Most Read
    Image 01 Image 02 Image 03

    NY Times Blames ‘Nice White Parents’ for Public Education ‘Failing Black and Brown Kids’

    NY Times Blames ‘Nice White Parents’ for Public Education ‘Failing Black and Brown Kids’

    “If you want to understand what’s wrong with our public education system, you have to look at what is arguably the most powerful force in our schools: White parents.”
    Listen to this article

    First, there was the 1619 Project. Now The New York Times has a limited series called “Nice White Parents” because they’re the people who get in the way of “building a better school system.”

    Not just parents. The NYT had to single out white parents.

    It’s not the powerful teacher unions. Not the power-hungry politicians. Not the Department of Education. Not the lack of school choice. It’s totally those white parents!

    The NYT explained:

    We know that American public schools do not guarantee each child an equal education — two decades of school reform initiatives have not changed that. But when we look at how our schools are failing, we usually focus on who they’re failing: Black and brown kids. We ask: Why aren’t they performing better? Why aren’t they achieving more?

    Those are not the right questions.

    If you want to understand what’s wrong with our public education system, you have to look at what is arguably the most powerful force in our schools: White parents.

    Can someone please explain to me why it is wrong to focus on who is not performing well? Aren’t those the question we should be asking ourselves? It puts the concentration on the kids who need help.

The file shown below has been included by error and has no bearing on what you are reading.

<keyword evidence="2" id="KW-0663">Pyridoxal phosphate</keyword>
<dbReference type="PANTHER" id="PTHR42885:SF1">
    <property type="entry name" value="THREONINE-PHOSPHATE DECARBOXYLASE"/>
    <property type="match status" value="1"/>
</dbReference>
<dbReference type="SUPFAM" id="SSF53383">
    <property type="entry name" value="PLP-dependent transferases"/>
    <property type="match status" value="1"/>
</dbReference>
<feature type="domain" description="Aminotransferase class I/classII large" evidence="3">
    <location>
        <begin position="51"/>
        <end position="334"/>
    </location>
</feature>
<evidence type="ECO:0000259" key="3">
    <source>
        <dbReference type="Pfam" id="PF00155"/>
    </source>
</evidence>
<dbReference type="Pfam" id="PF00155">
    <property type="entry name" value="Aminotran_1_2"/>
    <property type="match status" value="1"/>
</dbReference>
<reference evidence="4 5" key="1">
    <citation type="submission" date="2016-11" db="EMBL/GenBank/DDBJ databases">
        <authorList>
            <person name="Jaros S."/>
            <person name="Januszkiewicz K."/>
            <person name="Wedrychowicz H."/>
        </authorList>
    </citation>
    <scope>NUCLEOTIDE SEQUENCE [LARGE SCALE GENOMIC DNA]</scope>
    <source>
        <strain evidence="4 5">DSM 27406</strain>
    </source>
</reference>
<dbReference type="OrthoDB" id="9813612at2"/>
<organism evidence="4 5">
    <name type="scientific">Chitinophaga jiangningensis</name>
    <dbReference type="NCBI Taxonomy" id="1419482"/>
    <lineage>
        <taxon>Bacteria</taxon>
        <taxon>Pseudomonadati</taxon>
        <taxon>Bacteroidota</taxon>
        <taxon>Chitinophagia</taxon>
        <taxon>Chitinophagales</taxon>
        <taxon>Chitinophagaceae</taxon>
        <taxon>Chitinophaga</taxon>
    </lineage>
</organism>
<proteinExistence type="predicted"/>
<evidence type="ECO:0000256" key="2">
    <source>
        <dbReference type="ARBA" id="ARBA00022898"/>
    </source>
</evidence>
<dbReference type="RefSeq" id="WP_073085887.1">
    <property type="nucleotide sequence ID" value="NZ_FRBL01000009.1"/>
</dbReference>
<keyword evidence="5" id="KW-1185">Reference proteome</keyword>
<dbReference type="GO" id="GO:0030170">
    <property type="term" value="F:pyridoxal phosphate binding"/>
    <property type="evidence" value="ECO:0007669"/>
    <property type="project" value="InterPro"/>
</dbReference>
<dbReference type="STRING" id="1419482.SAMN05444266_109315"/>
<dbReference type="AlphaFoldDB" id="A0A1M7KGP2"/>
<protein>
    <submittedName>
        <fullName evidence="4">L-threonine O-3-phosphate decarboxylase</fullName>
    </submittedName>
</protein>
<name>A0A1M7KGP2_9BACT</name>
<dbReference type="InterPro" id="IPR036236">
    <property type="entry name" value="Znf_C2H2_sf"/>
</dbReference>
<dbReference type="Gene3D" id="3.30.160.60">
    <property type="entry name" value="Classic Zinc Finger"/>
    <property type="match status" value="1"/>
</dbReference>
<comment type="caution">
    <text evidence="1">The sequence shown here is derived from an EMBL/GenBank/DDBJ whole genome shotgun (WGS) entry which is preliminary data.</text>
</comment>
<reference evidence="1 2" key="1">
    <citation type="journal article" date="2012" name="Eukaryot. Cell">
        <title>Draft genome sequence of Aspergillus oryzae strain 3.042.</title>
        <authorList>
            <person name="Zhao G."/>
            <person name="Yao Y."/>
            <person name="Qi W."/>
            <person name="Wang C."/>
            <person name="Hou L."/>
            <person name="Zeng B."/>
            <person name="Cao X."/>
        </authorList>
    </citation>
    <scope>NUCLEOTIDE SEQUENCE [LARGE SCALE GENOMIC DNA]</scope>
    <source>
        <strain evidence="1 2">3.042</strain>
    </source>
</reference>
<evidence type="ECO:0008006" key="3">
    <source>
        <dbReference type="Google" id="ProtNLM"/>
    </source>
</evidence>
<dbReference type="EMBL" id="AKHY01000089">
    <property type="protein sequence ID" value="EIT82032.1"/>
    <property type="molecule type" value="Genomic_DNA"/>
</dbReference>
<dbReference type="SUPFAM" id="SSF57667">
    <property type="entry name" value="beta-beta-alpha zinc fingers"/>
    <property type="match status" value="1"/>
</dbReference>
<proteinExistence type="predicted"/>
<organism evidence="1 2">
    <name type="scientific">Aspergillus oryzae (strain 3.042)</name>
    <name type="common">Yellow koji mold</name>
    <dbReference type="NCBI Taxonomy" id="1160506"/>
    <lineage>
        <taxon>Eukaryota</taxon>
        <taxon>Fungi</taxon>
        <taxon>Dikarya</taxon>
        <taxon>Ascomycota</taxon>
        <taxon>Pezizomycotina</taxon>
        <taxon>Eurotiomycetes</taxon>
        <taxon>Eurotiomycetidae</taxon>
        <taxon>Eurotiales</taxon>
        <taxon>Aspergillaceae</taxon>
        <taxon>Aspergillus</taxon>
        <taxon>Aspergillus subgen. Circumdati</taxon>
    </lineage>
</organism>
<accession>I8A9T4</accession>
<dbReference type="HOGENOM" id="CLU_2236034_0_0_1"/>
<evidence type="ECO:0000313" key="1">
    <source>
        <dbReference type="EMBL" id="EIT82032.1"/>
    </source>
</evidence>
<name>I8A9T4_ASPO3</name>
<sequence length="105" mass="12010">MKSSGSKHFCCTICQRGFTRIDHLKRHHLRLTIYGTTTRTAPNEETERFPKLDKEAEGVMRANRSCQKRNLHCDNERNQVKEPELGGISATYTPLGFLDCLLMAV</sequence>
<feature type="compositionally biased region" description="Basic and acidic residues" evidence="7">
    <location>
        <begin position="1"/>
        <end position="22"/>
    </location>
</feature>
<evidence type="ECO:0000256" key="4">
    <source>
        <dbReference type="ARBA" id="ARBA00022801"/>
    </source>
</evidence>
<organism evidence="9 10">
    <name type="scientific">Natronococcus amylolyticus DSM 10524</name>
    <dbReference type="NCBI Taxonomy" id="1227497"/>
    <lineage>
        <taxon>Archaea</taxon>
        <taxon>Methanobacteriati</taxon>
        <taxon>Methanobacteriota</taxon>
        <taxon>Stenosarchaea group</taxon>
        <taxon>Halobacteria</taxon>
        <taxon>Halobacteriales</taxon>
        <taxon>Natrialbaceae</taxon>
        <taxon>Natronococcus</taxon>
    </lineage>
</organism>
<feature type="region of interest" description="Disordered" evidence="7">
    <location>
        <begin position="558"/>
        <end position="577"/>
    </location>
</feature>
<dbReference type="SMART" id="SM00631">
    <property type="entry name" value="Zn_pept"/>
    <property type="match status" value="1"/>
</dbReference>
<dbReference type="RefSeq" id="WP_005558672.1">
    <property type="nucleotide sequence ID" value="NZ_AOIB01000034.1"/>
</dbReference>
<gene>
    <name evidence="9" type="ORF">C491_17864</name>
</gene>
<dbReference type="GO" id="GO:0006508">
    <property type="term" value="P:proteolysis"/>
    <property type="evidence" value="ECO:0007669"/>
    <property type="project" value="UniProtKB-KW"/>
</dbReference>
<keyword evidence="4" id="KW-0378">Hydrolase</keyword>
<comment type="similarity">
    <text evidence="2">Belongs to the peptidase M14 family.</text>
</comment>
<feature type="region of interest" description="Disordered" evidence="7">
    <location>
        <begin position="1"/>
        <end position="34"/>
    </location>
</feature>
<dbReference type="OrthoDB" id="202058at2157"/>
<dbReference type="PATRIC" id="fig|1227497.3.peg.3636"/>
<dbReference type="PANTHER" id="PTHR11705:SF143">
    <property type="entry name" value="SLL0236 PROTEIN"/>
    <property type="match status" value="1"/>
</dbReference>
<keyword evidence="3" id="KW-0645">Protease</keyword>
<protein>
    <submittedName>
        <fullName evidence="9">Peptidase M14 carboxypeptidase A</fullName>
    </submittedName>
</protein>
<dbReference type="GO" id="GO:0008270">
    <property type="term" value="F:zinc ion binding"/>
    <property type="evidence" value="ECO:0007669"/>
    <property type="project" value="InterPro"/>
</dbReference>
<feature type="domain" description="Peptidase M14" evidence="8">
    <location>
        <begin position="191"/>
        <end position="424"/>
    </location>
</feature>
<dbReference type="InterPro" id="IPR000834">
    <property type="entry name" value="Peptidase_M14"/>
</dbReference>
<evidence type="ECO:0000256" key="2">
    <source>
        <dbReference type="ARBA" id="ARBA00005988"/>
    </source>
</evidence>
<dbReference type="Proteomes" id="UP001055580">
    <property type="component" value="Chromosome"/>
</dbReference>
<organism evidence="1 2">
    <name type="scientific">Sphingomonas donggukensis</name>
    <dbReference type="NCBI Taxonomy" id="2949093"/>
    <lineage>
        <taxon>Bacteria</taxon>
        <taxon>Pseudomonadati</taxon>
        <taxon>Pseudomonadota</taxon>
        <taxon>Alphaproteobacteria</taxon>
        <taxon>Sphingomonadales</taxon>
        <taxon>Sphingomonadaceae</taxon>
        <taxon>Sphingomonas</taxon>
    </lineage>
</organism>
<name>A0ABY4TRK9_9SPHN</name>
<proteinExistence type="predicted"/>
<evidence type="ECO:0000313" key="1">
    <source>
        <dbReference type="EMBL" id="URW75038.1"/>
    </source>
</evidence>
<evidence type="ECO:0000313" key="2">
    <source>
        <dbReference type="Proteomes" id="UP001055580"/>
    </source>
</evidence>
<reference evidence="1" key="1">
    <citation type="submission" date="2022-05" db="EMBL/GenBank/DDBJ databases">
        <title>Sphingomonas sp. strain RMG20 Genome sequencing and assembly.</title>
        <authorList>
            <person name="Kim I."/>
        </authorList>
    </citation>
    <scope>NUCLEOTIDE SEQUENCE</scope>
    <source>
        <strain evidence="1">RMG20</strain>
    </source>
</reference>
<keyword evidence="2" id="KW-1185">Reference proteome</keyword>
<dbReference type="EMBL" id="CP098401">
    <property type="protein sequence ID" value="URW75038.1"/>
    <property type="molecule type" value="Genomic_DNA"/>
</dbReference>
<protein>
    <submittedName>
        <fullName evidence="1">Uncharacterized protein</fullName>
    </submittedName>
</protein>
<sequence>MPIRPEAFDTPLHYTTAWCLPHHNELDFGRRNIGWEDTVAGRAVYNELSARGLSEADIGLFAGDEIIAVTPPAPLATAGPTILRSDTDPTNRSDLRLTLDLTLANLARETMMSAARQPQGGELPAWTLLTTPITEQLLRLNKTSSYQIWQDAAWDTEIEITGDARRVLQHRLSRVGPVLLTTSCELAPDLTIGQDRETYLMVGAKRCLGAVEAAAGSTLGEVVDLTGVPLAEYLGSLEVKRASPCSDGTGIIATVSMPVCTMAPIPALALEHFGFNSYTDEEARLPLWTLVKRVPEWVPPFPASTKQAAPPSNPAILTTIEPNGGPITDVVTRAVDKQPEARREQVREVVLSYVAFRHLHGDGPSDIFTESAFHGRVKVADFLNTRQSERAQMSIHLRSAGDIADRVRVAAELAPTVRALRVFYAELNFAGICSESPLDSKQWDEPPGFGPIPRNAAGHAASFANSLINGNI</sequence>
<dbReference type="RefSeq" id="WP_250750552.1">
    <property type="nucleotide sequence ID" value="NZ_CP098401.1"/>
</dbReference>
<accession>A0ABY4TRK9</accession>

But no because the NYT wants to keep blaming white people and look woke for everyone. Instead of concentrating on the needs of the students, the publication wants to trash “nice white parents.” I’m honestly shocked the publication didn’t say, conservative nice white parents.

    Isn’t this racist? This is a great point:

    The actual problem with education is that too many people treat education as a one size fits all. As a former teacher, I can tell you that does not work. I mean, anyone can tell you that, but it really hit me after I experienced it.

    The main problem is the Department of Education and its stupid testing. Next are the state education boards and the cities.

    I noted in a previous piece that education is the most local issue in the country. Everything should be up to the school district and the communities within that district.

    The teacher unions want to delay opening schools because of the coronavirus pandemic. I find it weird that they want to delay the opening until…the start of the flu season, which is just as contagious and deadly. But I guess that doesn’t matter. It’s all about opposing President Trump.

    Again, why look to the feds? Every community is different when it comes to the coronavirus. Is it so hard for them to figure it out for themselves?

    Plus, if you wait until everything is 100% safe, schools will cease to exist. I guess if a breakout happens they want to avoid blame because being an adult is so hard.

    A teacher wrote at the Foundation for Economic Education “that much of their energy is spent advocating for various, non-educational political initiatives.” He listed the union’s commitments, noting that “many of these issues have only a tangential relation to education, if that.”

    It also doesn’t help that unions hate reform. They hate school choice, even though competition leads to better products. They also oppose entrance exams for teachers, protect the bad ones, and don’t want “stringent teacher evaluations.” God forbid a teacher receives a salary based on his or her performance.

    [Featured image via YouTube]


    Donations tax deductible
    to the full extent allowed by law.


    DanJ1 | July 25, 2020 at 6:55 am

    First, the flu is at least 7 times more deadly among children than Covid.

    But really, my daughter was a substitute teacher in several metro Detroit suburban school districts. She now teaches at a charter school that services Detroit students. Believe me, from the stories I’ve heard over the last three years, there is a big difference and it has nothing to do with “white parents”.